Cover crop, or cover crops can be defined as a non-economic crop which is deliberately grown in combination with the cash crop to enhance it (Chuck A Ingels and Karen M Klonsky (1998, p3). In vineyards, cover crops are grown between the rows of vines which, via their grapes, provide the cash crop.
Types of cover crops | Ingels and Klonsky (ibid.) say most cover crops are classified as winter or summer annuals, which germinate and die in one year or less, or perennials, which live for three or more years. Often, cover crops are also classified based on taxonomy, mostly being either legumes (Fabaceae family) such as clovers and vetches, or grasses (Poaceae family) such as barley and fescues. Other plant types used as cover crops include brassicas (Brassicaceae family) and phacelia (Hydrophyllaceae family). In addition, weeds are often simply allowed to grow and be managed like a cover crop. This “resident vegetation” offers some of the benefits of a sown cover crop, such as improved water penetration, although the plant species may vary greatly and may include undesirable weeds, the authors say.
Why cover crops? | They stabilise and improve soil structure, prevent erosion, improve water and nutrient retention, make access to the vineyards easier in wet weather, and enhance soil micro-biology (Welte, 2002).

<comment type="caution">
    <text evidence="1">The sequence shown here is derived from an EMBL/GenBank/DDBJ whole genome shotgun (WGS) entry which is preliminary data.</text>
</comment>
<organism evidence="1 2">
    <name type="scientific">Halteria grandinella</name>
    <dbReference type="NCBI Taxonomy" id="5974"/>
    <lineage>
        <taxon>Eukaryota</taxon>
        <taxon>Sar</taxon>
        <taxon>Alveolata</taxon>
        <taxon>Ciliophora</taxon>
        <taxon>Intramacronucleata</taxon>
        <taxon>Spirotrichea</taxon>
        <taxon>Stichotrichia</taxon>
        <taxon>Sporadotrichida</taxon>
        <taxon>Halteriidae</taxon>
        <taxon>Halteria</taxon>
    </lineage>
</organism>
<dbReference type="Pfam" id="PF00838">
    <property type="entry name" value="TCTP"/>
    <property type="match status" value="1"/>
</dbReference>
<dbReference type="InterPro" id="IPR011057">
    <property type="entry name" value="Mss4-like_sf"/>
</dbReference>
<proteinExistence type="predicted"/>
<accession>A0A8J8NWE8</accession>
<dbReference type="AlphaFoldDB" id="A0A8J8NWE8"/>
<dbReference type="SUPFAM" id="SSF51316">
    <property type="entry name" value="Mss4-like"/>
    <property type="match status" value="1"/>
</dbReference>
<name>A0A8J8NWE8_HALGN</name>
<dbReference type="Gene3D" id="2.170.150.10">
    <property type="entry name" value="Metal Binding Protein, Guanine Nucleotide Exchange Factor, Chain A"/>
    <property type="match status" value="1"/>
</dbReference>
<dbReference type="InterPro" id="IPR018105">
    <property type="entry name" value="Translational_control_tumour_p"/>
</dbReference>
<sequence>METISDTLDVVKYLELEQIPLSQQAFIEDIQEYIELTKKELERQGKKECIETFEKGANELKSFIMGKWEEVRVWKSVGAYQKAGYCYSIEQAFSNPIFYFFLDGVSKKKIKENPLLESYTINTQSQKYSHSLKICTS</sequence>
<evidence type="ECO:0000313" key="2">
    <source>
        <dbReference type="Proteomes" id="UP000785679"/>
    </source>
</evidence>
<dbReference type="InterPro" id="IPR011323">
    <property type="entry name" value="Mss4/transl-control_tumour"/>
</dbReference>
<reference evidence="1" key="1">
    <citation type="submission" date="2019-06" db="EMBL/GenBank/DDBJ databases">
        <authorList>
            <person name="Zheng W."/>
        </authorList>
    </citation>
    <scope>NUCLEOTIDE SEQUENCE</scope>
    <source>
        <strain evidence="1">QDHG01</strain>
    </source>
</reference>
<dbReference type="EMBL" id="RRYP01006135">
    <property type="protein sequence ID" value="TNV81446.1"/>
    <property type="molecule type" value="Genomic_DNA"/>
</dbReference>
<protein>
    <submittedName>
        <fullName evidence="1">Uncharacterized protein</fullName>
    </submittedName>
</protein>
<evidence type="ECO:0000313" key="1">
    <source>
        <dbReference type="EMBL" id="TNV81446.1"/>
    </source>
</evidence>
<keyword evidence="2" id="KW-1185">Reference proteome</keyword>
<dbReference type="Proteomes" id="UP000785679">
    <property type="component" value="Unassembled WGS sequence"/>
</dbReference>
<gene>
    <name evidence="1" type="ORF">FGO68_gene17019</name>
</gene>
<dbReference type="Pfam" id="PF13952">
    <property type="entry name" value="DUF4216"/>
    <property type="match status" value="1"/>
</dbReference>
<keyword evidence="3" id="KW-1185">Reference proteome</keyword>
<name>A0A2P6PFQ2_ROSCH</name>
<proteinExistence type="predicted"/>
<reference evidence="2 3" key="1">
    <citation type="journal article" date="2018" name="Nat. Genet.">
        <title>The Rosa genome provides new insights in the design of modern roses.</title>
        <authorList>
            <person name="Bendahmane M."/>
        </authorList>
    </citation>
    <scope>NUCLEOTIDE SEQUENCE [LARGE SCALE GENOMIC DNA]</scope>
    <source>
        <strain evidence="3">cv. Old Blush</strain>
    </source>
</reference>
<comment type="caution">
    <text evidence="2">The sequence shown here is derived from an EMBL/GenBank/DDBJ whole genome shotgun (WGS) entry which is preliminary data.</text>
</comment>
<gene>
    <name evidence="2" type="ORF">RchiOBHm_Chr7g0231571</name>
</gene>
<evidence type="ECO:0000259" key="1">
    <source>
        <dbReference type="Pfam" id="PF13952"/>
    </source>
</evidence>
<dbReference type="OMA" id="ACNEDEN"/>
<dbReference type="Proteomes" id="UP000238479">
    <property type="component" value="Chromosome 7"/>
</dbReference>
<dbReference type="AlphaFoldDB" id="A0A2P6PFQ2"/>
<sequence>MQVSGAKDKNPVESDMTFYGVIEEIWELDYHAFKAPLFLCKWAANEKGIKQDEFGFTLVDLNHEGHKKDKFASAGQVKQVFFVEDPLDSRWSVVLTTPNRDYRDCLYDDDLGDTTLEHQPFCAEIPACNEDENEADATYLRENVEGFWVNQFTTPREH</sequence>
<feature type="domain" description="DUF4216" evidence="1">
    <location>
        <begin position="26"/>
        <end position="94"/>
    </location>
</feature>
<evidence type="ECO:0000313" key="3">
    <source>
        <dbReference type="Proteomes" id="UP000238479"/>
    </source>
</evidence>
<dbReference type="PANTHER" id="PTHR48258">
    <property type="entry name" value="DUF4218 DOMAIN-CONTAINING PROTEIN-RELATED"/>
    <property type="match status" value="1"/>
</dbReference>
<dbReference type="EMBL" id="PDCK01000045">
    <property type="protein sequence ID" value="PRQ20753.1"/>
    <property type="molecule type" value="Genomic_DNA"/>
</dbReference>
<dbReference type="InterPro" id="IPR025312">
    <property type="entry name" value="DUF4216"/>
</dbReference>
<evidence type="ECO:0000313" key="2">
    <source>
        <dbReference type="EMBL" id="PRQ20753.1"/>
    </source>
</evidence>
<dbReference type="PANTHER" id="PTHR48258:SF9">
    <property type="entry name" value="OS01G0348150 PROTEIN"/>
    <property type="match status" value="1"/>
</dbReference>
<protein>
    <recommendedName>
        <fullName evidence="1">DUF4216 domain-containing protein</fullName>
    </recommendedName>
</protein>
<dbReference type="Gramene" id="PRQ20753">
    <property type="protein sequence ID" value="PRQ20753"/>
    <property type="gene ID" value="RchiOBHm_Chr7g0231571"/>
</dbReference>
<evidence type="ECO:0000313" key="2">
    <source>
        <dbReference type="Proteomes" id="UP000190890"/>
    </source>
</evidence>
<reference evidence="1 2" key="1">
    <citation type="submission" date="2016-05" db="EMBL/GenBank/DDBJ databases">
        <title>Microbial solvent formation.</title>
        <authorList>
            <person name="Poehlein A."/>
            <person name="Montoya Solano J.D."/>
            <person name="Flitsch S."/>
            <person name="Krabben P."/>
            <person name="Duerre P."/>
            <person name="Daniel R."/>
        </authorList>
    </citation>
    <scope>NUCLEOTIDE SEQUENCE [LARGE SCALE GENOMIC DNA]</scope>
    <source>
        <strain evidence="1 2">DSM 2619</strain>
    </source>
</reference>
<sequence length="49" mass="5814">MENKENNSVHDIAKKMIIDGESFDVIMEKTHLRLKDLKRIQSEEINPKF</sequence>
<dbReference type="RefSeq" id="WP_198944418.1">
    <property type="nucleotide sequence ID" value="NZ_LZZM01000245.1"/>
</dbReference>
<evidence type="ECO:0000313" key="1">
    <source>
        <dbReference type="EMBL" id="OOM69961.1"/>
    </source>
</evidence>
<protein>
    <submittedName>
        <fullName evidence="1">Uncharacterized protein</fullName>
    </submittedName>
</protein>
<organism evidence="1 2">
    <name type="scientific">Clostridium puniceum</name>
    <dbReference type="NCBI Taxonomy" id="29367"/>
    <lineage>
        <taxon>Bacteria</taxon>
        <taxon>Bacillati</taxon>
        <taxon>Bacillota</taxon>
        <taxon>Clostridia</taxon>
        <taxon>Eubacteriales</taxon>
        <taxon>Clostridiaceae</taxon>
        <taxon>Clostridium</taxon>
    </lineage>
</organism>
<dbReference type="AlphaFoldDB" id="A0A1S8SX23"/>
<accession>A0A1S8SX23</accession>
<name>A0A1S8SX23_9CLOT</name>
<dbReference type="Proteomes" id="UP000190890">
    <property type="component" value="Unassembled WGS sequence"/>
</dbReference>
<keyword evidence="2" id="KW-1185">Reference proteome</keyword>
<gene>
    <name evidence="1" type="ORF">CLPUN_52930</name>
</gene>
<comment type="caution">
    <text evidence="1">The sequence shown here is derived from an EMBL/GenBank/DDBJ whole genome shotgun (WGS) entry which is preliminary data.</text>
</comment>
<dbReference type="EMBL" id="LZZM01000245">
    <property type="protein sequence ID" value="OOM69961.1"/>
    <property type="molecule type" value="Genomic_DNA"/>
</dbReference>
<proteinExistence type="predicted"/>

Their flowering component attracts and feeds beneficial insects and improves pest management by increasing beneficial organisms and the presence of of non-host plant species (Welte, 2002).
Their roots oxygenate the soil and subsoil according to their rooting depths (Welte, 2002).
They improve the soil structure and increase soil organic matter and soil protein, transforming organic soil matter to humus and/or conserve nitrogen, increase soil nutrient content and soil fertility and crop nutrition (Welte, 2002).
They reduce soil compaction, increase water infiltration and water holding capacity, increase soil micro- and macro-organism activity (bacteria, fungi, worms), suppress soil and plant pathogens and provide health to soil and vine, decrease nutrient and trace element leaching, protect young vines from wined damage and reduce the risk of wind and water erosion (Welte, 2002).
They promote biodiversity above ground (Welte, 2002).
Case studies | See Weingut Zähringer in Baden, Germany.
Andreas Welte, ‘Organic Vineyard Update, Harvests–Magazine of the Bio Dynamic Farming and Gardening Association in New Zealand Inc., (Winter 2002, Vol 55 No. 2, p.12).
Chuck A. Ingels & Karen M. Klonsky, ‘Historical and current uses’ in Cover cropping in Vineyards, A Grower’s Handbook’, University of California Division of Agriculture and Natural Resources, Publication 3338, 1998, p.3.